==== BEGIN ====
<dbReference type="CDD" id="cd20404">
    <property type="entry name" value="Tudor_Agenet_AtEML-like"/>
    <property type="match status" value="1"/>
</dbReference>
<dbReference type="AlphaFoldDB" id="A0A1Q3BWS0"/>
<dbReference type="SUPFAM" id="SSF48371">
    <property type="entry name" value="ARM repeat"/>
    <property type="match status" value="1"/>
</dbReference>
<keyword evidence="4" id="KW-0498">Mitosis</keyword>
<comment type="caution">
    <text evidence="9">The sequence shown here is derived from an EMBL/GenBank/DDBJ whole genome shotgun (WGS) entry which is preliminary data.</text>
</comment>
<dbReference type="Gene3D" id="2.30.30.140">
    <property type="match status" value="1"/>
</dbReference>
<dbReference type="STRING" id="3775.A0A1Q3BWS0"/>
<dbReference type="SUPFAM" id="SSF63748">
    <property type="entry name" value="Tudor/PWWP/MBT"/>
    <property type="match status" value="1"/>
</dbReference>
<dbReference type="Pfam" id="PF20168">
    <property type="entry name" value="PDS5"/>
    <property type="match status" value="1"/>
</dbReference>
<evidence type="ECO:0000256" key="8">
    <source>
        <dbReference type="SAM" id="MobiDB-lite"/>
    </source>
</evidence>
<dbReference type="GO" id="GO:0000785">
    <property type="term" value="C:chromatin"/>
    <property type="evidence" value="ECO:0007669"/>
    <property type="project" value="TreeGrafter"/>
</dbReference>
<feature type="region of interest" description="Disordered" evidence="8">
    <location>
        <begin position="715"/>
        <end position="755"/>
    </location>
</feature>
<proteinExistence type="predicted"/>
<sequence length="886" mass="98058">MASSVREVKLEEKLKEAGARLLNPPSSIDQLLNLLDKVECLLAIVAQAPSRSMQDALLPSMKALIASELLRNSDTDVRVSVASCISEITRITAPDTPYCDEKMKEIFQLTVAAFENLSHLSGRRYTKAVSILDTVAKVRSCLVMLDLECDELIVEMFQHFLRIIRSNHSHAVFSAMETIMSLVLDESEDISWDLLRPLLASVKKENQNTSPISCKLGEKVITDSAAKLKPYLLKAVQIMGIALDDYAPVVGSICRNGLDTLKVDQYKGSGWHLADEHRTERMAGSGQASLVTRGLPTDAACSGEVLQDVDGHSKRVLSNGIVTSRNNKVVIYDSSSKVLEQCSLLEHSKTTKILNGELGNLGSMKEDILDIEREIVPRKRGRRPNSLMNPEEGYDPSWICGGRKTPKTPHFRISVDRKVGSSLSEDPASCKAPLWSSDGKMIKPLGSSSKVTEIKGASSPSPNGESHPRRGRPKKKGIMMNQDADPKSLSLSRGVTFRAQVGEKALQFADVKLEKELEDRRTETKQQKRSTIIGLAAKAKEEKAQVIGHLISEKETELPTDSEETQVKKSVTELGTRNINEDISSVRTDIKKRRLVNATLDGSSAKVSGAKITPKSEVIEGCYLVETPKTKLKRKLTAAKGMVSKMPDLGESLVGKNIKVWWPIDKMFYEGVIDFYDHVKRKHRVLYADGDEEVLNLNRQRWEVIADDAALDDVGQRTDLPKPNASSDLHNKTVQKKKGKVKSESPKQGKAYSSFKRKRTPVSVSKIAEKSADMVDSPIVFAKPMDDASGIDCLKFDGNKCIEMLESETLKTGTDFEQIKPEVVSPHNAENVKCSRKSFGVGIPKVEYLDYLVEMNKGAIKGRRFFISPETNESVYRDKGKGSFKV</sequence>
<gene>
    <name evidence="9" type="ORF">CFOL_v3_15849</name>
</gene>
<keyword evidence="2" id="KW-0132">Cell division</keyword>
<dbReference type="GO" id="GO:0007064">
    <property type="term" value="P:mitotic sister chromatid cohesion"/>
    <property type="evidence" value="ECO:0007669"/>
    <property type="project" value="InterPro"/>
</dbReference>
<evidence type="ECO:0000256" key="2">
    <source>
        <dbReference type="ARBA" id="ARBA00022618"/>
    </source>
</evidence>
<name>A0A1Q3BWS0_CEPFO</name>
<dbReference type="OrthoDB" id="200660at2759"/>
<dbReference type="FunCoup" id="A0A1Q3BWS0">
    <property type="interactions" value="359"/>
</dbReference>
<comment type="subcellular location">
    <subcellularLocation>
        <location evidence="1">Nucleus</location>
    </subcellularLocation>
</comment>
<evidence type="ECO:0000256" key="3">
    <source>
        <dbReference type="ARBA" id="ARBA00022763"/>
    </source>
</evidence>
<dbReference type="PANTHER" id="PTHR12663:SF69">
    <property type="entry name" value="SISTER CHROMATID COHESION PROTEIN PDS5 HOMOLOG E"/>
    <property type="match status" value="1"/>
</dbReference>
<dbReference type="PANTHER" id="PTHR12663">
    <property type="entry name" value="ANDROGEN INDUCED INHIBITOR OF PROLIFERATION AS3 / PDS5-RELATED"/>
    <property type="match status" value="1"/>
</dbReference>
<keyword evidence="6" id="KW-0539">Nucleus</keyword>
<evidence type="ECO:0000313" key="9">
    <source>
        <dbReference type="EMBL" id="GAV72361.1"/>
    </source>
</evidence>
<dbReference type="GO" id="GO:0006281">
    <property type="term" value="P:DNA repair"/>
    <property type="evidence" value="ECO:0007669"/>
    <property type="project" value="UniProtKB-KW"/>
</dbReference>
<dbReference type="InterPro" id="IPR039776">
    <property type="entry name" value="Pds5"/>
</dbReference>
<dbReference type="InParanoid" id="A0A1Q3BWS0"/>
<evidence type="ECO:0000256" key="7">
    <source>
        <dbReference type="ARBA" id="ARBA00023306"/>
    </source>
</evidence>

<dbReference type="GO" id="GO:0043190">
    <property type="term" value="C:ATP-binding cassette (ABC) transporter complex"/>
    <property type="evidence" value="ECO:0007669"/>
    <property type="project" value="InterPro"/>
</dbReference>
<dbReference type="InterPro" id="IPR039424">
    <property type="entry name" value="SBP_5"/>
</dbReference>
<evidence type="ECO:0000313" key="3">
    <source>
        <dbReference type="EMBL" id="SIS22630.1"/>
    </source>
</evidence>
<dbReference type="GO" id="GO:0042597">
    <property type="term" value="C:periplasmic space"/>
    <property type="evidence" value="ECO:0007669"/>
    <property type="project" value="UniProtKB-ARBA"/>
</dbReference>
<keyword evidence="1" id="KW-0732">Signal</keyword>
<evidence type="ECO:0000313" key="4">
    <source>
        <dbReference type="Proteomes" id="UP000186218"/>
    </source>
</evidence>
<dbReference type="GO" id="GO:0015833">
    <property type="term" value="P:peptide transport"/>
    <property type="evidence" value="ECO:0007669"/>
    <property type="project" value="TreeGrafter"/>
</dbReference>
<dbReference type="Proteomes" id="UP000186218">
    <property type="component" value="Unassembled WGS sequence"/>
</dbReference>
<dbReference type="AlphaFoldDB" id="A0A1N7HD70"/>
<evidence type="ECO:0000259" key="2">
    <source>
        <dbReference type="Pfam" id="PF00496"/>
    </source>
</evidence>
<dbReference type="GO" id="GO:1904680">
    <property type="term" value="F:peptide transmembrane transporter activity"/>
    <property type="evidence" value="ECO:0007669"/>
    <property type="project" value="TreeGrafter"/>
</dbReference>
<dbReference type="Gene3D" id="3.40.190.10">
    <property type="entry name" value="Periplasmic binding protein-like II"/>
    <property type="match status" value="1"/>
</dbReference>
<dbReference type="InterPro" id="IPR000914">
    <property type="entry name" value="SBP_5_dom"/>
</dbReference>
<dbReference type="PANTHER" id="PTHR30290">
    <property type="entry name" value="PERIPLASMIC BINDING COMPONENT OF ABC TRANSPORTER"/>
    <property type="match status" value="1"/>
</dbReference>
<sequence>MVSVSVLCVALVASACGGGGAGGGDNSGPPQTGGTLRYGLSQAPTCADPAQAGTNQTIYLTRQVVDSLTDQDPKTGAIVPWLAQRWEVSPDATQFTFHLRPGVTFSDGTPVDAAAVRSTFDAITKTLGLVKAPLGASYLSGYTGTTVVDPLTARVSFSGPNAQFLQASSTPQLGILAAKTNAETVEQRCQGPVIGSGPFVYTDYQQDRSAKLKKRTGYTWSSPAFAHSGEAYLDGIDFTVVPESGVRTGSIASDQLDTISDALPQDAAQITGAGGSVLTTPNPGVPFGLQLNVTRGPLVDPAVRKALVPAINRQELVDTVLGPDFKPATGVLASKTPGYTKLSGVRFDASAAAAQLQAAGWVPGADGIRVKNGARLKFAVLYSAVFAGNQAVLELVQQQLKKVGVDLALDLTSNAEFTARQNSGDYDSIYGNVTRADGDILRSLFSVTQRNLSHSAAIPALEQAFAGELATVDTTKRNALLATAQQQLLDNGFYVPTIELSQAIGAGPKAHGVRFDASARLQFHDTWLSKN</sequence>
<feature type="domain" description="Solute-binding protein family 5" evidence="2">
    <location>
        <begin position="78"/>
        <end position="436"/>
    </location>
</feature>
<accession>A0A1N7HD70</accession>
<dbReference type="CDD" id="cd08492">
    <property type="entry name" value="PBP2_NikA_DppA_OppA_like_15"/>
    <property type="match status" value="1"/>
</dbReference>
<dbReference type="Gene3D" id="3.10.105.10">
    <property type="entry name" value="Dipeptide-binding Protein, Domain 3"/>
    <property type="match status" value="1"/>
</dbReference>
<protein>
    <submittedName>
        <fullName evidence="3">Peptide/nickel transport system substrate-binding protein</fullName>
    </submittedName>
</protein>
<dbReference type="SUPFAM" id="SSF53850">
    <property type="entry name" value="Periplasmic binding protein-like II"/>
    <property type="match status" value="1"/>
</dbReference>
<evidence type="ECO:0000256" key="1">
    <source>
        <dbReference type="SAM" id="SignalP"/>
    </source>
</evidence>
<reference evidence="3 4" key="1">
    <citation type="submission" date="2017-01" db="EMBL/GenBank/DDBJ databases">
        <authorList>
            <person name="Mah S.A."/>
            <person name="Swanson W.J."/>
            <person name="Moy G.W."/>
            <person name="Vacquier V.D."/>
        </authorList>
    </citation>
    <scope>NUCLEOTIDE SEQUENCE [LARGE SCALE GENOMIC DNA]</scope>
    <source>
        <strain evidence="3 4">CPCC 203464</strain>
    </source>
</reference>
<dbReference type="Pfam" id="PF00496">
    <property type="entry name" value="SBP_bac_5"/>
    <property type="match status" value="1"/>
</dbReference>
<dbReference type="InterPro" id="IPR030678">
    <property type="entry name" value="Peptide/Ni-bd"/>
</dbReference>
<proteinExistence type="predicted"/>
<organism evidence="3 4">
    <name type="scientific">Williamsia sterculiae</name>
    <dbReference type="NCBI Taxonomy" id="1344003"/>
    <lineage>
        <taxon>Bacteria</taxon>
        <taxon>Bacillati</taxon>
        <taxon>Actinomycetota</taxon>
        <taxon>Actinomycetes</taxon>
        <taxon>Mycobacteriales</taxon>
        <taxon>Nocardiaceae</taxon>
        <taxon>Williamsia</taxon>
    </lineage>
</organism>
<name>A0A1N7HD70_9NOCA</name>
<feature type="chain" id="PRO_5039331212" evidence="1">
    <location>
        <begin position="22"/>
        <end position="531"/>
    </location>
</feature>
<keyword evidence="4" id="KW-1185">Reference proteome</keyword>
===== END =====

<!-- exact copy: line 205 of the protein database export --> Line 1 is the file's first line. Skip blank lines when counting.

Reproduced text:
</dbReference>